Fat 32 to NTFS

  loopyloo 17:06 06 May 06
Locked

I have just purchased an Acer laptop and it is fat 32. Is it ok to stay like this or should I convert to Nfts. If so what do I have to do and will I lose all my files setting etc.And will the recovery disks I had to make be ok if its its in fat 32 once converted.

  VoG II 17:13 06 May 06

NTFS is better click here

  Jackcoms 17:14 06 May 06
  Fruit Bat /\0/\ 17:31 06 May 06

"And will the recovery disks I had to make be ok if its its in fat 32 once converted."

Sometimes the recovery disks use DOS to start the recovery and cannot read FAT32.

check on the Acer web site to see if converting will be a problem for your model of laptop.

  pj123 17:36 06 May 06

I think the first question is: What operating system is it?

If it is a new laptop with Win XP already installed, surely it should already be NTFS? shouldn't it?

  De Marcus™ 17:45 06 May 06

For whatever reason acer partition their drives into two and both are fat32. The recovery disks you created (presumably using NTI cd&dvd maker/backup) will revert your laptop back to how it was when you first made them regardless of the file system as it is now or in the future. There also won't be any problems with them being read. The actual system recovery disks you should have been supplied with are ample for getting the system recovered and why the NTI prompts at first switch on to make a new set boggles the mind.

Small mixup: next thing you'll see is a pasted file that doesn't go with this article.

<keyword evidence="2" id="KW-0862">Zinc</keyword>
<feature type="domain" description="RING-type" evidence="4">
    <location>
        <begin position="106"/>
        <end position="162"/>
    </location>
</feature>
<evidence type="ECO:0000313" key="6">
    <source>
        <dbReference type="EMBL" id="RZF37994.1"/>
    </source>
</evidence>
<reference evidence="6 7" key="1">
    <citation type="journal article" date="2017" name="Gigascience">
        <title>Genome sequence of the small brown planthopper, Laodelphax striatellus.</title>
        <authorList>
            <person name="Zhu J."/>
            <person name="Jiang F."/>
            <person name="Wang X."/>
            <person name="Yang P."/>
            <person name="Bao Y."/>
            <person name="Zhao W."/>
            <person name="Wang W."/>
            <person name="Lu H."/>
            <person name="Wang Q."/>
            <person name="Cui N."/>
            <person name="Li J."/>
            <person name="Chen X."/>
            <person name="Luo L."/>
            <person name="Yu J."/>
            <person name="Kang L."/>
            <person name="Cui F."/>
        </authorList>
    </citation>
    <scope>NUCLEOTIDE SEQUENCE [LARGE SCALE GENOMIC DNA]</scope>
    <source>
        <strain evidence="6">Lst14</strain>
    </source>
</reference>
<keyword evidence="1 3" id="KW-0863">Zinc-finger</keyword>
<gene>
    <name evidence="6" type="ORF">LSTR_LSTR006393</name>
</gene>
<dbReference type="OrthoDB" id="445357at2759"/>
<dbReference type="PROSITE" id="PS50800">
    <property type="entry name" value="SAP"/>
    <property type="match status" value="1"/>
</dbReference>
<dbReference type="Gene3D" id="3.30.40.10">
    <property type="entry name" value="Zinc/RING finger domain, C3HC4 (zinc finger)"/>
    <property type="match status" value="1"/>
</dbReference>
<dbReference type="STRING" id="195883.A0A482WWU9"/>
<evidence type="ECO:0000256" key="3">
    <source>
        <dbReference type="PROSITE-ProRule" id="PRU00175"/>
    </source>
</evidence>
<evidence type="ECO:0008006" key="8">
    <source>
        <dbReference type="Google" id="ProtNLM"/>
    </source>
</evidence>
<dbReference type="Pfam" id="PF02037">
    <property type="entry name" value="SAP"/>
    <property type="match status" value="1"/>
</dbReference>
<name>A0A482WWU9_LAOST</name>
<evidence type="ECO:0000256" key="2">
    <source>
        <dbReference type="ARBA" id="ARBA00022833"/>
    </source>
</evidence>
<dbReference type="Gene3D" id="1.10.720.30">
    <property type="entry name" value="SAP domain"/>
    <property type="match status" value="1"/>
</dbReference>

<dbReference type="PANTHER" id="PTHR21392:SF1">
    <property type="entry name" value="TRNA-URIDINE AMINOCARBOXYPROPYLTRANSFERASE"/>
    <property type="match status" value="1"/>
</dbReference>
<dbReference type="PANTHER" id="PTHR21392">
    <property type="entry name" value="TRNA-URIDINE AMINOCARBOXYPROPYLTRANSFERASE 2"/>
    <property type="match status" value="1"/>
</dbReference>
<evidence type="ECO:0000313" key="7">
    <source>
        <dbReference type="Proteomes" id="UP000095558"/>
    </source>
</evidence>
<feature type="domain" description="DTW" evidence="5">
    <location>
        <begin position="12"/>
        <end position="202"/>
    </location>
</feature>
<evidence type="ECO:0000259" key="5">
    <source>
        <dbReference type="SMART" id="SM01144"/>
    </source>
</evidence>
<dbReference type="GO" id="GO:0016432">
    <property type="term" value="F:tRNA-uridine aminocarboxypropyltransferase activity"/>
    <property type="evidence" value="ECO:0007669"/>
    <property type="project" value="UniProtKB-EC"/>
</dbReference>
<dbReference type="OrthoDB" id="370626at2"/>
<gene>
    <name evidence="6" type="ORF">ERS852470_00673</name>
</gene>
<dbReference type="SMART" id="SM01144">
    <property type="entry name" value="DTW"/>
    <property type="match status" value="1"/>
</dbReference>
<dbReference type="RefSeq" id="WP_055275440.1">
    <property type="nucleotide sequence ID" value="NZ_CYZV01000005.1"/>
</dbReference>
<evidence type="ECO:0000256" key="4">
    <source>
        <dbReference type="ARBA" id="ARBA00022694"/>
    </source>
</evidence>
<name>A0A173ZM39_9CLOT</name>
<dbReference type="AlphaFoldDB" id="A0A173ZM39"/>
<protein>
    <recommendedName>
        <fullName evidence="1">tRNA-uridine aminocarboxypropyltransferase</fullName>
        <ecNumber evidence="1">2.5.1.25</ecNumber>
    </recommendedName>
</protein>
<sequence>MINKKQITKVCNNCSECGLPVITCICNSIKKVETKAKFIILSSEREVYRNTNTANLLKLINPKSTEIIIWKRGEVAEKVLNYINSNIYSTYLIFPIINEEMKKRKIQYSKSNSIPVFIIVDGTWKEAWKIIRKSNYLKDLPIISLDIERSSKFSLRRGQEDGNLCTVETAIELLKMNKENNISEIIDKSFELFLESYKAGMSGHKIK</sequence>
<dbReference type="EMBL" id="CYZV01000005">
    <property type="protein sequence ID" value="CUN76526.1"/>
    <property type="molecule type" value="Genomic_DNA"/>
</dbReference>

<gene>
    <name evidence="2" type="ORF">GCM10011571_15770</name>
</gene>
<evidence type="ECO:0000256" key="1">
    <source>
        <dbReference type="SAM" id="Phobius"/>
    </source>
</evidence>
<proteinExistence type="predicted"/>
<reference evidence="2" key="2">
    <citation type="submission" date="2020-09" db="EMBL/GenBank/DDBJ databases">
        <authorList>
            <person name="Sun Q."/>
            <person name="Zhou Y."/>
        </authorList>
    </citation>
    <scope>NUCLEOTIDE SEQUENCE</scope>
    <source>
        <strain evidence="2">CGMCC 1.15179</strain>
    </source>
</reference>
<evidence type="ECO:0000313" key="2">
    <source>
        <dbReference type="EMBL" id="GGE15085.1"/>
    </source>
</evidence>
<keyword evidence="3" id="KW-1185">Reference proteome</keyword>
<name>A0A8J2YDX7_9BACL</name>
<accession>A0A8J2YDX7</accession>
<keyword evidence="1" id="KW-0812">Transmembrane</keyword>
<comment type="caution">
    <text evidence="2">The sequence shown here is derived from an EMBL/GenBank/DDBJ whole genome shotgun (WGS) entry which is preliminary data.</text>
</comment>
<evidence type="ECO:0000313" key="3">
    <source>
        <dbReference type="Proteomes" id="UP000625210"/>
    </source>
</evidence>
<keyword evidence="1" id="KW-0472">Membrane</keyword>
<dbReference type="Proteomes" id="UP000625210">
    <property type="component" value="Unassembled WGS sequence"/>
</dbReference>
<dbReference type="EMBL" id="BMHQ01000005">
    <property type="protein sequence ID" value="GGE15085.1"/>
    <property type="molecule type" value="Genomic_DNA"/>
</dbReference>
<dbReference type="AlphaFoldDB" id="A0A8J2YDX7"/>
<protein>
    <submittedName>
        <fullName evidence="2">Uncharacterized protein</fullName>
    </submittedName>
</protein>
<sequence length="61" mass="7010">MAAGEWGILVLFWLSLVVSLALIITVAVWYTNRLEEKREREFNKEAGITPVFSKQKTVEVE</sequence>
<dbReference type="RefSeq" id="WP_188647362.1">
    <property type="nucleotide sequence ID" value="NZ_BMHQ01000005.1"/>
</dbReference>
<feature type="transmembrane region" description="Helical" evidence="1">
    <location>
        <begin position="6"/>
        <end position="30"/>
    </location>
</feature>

Actually acer don`t supply a recovery disk--only the option to burn one when you first boot up.

  QuickHare 18:19 06 May 06

I have an Acer laptop I am using right now. Acer formatted the hard drive into one or more partitions, also aligning the partition so that it can be easily converted to NTFS. The laptops also come with WinXP pre-installed.

The reason Acer did not use NTFS is for two reasons: 1. Their methods of installing the laptops at the factory work faster and better with FAT32, as does their recovery disks (which may not detect NTFS partitions properly).

2. Depending on the size of the partitions, some drives are faster using FAT32. There are many debates as to which is better for which purposes, and I am not hoping to start the debate here. The upshot is FAT32 can be converted to NTFS (see the Convert command in Windows XP) but cannot be converted back to FAT32 again without a lot of hassle or expense. In order to provide the customer with choice, Acer left it as FAT32.

If you want to convert it to NTFS, it should be ok for many Acer laptops, and Convert in Windows XP can do this without losing a single byte of file. However, it is best to check if the laptop is worth the conversion. It should be safe, though.

  QuickHare 18:21 06 May 06

I received a recovery disk for my laptop.

  De Marcus™ 18:24 06 May 06

Bilko

me too

  De Marcus™ 18:27 06 May 06

If as you mention the laptop has just been purchased then it's unlikely to have a 'small' hard drive where fat32 may be beneficial, I've converted my 80gb Acer to ntfs and on one occasion had to make use of the supplied recovery disk, it simply reverts it back to fat32 along with a fresh copy of xp whereby I went through the convert process again.

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